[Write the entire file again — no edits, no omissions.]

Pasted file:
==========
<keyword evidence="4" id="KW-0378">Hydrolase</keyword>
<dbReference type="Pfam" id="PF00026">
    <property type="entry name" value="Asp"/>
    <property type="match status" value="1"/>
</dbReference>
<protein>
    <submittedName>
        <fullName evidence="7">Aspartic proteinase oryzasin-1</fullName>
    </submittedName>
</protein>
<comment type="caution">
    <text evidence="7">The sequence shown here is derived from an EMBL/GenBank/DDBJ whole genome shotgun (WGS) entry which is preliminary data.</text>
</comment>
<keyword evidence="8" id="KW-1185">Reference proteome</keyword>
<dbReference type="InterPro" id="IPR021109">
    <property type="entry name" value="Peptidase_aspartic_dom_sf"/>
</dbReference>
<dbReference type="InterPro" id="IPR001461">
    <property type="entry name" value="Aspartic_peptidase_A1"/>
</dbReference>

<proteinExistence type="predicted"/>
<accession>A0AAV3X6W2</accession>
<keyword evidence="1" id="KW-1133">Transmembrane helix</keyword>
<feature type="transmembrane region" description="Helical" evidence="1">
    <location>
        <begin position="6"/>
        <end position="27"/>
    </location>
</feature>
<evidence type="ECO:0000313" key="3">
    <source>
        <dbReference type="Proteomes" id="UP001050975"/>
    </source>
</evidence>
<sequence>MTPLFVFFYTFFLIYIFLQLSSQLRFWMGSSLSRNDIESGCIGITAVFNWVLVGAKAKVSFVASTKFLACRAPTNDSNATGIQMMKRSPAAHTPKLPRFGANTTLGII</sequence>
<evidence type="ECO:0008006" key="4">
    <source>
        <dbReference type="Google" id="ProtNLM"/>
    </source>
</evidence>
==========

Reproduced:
<keyword evidence="4" id="KW-0378">Hydrolase</keyword>
<dbReference type="Pfam" id="PF00026">
    <property type="entry name" value="Asp"/>
    <property type="match status" value="1"/>
</dbReference>
<protein>
    <submittedName>
        <fullName evidence="7">Aspartic proteinase oryzasin-1</fullName>
    </submittedName>
</protein>
<comment type="caution">
    <text evidence="7">The sequence shown here is derived from an EMBL/GenBank/DDBJ whole genome shotgun (WGS) entry which is preliminary data.</text>
</comment>
<keyword evidence="8" id="KW-1185">Reference proteome</keyword>
<dbReference type="InterPro" id="IPR021109">
    <property type="entry name" value="Peptidase_aspartic_dom_sf"/>
</dbReference>
<dbReference type="InterPro" id="IPR001461">
    <property type="entry name" value="Aspartic_peptidase_A1"/>
</dbReference>

<proteinExistence type="predicted"/>
<accession>A0AAV3X6W2</accession>
<keyword evidence="1" id="KW-1133">Transmembrane helix</keyword>
<feature type="transmembrane region" description="Helical" evidence="1">
    <location>
        <begin position="6"/>
        <end position="27"/>
    </location>
</feature>
<evidence type="ECO:0000313" key="3">
    <source>
        <dbReference type="Proteomes" id="UP001050975"/>
    </source>
</evidence>
<sequence>MTPLFVFFYTFFLIYIFLQLSSQLRFWMGSSLSRNDIESGCIGITAVFNWVLVGAKAKVSFVASTKFLACRAPTNDSNATGIQMMKRSPAAHTPKLPRFGANTTLGII</sequence>
<evidence type="ECO:0008006" key="4">
    <source>
        <dbReference type="Google" id="ProtNLM"/>
    </source>
</evidence>